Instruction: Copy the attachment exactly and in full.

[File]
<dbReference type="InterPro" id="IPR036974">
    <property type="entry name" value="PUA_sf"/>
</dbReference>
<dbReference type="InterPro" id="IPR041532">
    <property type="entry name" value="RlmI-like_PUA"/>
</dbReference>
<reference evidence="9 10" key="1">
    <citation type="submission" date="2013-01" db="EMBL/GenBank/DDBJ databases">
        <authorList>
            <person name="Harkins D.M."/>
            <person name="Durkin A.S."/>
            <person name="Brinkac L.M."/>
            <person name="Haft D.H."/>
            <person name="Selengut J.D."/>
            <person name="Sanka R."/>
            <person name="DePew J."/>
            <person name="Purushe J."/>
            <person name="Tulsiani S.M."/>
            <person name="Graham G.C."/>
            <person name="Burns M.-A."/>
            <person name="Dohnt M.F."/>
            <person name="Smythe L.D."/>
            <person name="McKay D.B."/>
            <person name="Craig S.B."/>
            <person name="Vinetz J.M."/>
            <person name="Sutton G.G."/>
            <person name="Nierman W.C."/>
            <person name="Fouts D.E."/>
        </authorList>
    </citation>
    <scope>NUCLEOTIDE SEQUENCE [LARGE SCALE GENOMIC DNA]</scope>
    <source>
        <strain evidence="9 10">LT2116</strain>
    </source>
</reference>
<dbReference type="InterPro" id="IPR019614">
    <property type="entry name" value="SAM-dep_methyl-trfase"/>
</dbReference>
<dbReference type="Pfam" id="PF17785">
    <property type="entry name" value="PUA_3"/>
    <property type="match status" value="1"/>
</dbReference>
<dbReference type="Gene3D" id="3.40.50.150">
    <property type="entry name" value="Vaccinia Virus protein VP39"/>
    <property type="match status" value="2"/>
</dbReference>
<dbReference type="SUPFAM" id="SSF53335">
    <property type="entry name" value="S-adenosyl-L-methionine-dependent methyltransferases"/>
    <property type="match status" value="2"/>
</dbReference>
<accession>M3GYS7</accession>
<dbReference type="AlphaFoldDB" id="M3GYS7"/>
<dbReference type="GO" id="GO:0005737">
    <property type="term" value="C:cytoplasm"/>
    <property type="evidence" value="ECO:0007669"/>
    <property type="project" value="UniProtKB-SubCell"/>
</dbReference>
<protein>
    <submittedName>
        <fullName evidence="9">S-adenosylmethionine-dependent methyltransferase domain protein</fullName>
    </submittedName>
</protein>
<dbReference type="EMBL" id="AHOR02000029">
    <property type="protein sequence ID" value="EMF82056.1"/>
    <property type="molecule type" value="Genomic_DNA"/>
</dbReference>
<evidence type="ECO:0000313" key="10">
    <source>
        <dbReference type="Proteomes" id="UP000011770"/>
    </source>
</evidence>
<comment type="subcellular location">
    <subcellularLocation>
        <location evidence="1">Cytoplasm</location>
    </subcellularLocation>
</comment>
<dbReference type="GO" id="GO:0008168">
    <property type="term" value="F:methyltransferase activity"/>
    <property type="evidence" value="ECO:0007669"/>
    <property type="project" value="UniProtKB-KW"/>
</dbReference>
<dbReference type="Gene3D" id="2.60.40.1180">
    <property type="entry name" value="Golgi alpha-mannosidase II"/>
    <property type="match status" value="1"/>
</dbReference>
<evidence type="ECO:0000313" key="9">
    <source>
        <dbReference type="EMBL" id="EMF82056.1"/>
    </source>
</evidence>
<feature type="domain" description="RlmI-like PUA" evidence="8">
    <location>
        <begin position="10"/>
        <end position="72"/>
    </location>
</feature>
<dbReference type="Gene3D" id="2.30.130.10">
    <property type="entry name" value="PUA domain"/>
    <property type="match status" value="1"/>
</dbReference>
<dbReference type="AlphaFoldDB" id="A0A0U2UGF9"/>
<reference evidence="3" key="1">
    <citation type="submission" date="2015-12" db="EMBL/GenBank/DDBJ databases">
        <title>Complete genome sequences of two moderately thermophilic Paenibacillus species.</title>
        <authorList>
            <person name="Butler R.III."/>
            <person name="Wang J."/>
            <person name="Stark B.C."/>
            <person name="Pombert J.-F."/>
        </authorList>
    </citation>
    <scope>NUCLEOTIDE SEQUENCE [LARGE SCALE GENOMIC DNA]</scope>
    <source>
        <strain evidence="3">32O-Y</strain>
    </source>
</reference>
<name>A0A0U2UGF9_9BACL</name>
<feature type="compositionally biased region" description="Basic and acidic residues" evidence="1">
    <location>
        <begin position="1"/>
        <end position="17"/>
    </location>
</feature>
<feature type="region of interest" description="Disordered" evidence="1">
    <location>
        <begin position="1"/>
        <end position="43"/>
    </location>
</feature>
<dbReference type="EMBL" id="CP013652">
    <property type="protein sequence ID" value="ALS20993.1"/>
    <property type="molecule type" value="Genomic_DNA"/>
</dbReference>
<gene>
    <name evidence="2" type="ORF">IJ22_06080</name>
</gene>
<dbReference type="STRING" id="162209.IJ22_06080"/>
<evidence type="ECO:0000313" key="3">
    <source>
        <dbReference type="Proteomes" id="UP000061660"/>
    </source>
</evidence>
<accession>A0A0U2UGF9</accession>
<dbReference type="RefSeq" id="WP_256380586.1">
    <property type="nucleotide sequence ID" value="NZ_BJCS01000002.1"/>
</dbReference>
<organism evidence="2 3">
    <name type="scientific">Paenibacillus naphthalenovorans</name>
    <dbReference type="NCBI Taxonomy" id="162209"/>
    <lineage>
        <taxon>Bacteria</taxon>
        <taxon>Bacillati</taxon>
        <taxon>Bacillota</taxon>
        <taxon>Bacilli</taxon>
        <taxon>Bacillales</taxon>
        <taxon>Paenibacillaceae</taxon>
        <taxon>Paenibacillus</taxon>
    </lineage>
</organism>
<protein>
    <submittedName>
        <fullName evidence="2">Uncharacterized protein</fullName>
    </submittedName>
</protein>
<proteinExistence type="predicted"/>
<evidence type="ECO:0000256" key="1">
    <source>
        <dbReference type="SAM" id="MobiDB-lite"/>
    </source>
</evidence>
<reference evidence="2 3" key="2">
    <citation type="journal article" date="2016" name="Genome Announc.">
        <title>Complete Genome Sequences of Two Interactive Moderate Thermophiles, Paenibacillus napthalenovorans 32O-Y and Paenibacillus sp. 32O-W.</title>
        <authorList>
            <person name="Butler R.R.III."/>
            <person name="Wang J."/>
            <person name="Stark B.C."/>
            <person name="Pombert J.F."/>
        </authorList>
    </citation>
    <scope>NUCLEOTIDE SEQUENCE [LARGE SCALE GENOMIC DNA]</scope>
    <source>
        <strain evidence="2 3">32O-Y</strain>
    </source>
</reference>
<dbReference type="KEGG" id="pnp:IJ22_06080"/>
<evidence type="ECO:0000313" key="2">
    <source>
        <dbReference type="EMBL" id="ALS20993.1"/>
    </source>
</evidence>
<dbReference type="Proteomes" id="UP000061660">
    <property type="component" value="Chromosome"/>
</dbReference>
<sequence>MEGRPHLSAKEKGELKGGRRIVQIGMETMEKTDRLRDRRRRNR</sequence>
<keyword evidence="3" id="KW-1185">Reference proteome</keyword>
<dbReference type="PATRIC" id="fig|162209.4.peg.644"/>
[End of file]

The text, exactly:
<dbReference type="InterPro" id="IPR036974">
    <property type="entry name" value="PUA_sf"/>
</dbReference>
<dbReference type="InterPro" id="IPR041532">
    <property type="entry name" value="RlmI-like_PUA"/>
</dbReference>
<reference evidence="9 10" key="1">
    <citation type="submission" date="2013-01" db="EMBL/GenBank/DDBJ databases">
        <authorList>
            <person name="Harkins D.M."/>
            <person name="Durkin A.S."/>
            <person name="Brinkac L.M."/>
            <person name="Haft D.H."/>
            <person name="Selengut J.D."/>
            <person name="Sanka R."/>
            <person name="DePew J."/>
            <person name="Purushe J."/>
            <person name="Tulsiani S.M."/>
            <person name="Graham G.C."/>
            <person name="Burns M.-A."/>
            <person name="Dohnt M.F."/>
            <person name="Smythe L.D."/>
            <person name="McKay D.B."/>
            <person name="Craig S.B."/>
            <person name="Vinetz J.M."/>
            <person name="Sutton G.G."/>
            <person name="Nierman W.C."/>
            <person name="Fouts D.E."/>
        </authorList>
    </citation>
    <scope>NUCLEOTIDE SEQUENCE [LARGE SCALE GENOMIC DNA]</scope>
    <source>
        <strain evidence="9 10">LT2116</strain>
    </source>
</reference>
<dbReference type="InterPro" id="IPR019614">
    <property type="entry name" value="SAM-dep_methyl-trfase"/>
</dbReference>
<dbReference type="Pfam" id="PF17785">
    <property type="entry name" value="PUA_3"/>
    <property type="match status" value="1"/>
</dbReference>
<dbReference type="Gene3D" id="3.40.50.150">
    <property type="entry name" value="Vaccinia Virus protein VP39"/>
    <property type="match status" value="2"/>
</dbReference>
<dbReference type="SUPFAM" id="SSF53335">
    <property type="entry name" value="S-adenosyl-L-methionine-dependent methyltransferases"/>
    <property type="match status" value="2"/>
</dbReference>
<accession>M3GYS7</accession>
<dbReference type="AlphaFoldDB" id="M3GYS7"/>
<dbReference type="GO" id="GO:0005737">
    <property type="term" value="C:cytoplasm"/>
    <property type="evidence" value="ECO:0007669"/>
    <property type="project" value="UniProtKB-SubCell"/>
</dbReference>
<protein>
    <submittedName>
        <fullName evidence="9">S-adenosylmethionine-dependent methyltransferase domain protein</fullName>
    </submittedName>
</protein>
<dbReference type="EMBL" id="AHOR02000029">
    <property type="protein sequence ID" value="EMF82056.1"/>
    <property type="molecule type" value="Genomic_DNA"/>
</dbReference>
<evidence type="ECO:0000313" key="10">
    <source>
        <dbReference type="Proteomes" id="UP000011770"/>
    </source>
</evidence>
<comment type="subcellular location">
    <subcellularLocation>
        <location evidence="1">Cytoplasm</location>
    </subcellularLocation>
</comment>
<dbReference type="GO" id="GO:0008168">
    <property type="term" value="F:methyltransferase activity"/>
    <property type="evidence" value="ECO:0007669"/>
    <property type="project" value="UniProtKB-KW"/>
</dbReference>
<dbReference type="Gene3D" id="2.60.40.1180">
    <property type="entry name" value="Golgi alpha-mannosidase II"/>
    <property type="match status" value="1"/>
</dbReference>
<evidence type="ECO:0000313" key="9">
    <source>
        <dbReference type="EMBL" id="EMF82056.1"/>
    </source>
</evidence>
<feature type="domain" description="RlmI-like PUA" evidence="8">
    <location>
        <begin position="10"/>
        <end position="72"/>
    </location>
</feature>
<dbReference type="Gene3D" id="2.30.130.10">
    <property type="entry name" value="PUA domain"/>
    <property type="match status" value="1"/>
</dbReference>
<dbReference type="AlphaFoldDB" id="A0A0U2UGF9"/>
<reference evidence="3" key="1">
    <citation type="submission" date="2015-12" db="EMBL/GenBank/DDBJ databases">
        <title>Complete genome sequences of two moderately thermophilic Paenibacillus species.</title>
        <authorList>
            <person name="Butler R.III."/>
            <person name="Wang J."/>
            <person name="Stark B.C."/>
            <person name="Pombert J.-F."/>
        </authorList>
    </citation>
    <scope>NUCLEOTIDE SEQUENCE [LARGE SCALE GENOMIC DNA]</scope>
    <source>
        <strain evidence="3">32O-Y</strain>
    </source>
</reference>
<name>A0A0U2UGF9_9BACL</name>
<feature type="compositionally biased region" description="Basic and acidic residues" evidence="1">
    <location>
        <begin position="1"/>
        <end position="17"/>
    </location>
</feature>
<feature type="region of interest" description="Disordered" evidence="1">
    <location>
        <begin position="1"/>
        <end position="43"/>
    </location>
</feature>
<dbReference type="EMBL" id="CP013652">
    <property type="protein sequence ID" value="ALS20993.1"/>
    <property type="molecule type" value="Genomic_DNA"/>
</dbReference>
<gene>
    <name evidence="2" type="ORF">IJ22_06080</name>
</gene>
<dbReference type="STRING" id="162209.IJ22_06080"/>
<evidence type="ECO:0000313" key="3">
    <source>
        <dbReference type="Proteomes" id="UP000061660"/>
    </source>
</evidence>
<accession>A0A0U2UGF9</accession>
<dbReference type="RefSeq" id="WP_256380586.1">
    <property type="nucleotide sequence ID" value="NZ_BJCS01000002.1"/>
</dbReference>
<organism evidence="2 3">
    <name type="scientific">Paenibacillus naphthalenovorans</name>
    <dbReference type="NCBI Taxonomy" id="162209"/>
    <lineage>
        <taxon>Bacteria</taxon>
        <taxon>Bacillati</taxon>
        <taxon>Bacillota</taxon>
        <taxon>Bacilli</taxon>
        <taxon>Bacillales</taxon>
        <taxon>Paenibacillaceae</taxon>
        <taxon>Paenibacillus</taxon>
    </lineage>
</organism>
<protein>
    <submittedName>
        <fullName evidence="2">Uncharacterized protein</fullName>
    </submittedName>
</protein>
<proteinExistence type="predicted"/>
<evidence type="ECO:0000256" key="1">
    <source>
        <dbReference type="SAM" id="MobiDB-lite"/>
    </source>
</evidence>
<reference evidence="2 3" key="2">
    <citation type="journal article" date="2016" name="Genome Announc.">
        <title>Complete Genome Sequences of Two Interactive Moderate Thermophiles, Paenibacillus napthalenovorans 32O-Y and Paenibacillus sp. 32O-W.</title>
        <authorList>
            <person name="Butler R.R.III."/>
            <person name="Wang J."/>
            <person name="Stark B.C."/>
            <person name="Pombert J.F."/>
        </authorList>
    </citation>
    <scope>NUCLEOTIDE SEQUENCE [LARGE SCALE GENOMIC DNA]</scope>
    <source>
        <strain evidence="2 3">32O-Y</strain>
    </source>
</reference>
<dbReference type="KEGG" id="pnp:IJ22_06080"/>
<evidence type="ECO:0000313" key="2">
    <source>
        <dbReference type="EMBL" id="ALS20993.1"/>
    </source>
</evidence>
<dbReference type="Proteomes" id="UP000061660">
    <property type="component" value="Chromosome"/>
</dbReference>
<sequence>MEGRPHLSAKEKGELKGGRRIVQIGMETMEKTDRLRDRRRRNR</sequence>
<keyword evidence="3" id="KW-1185">Reference proteome</keyword>
<dbReference type="PATRIC" id="fig|162209.4.peg.644"/>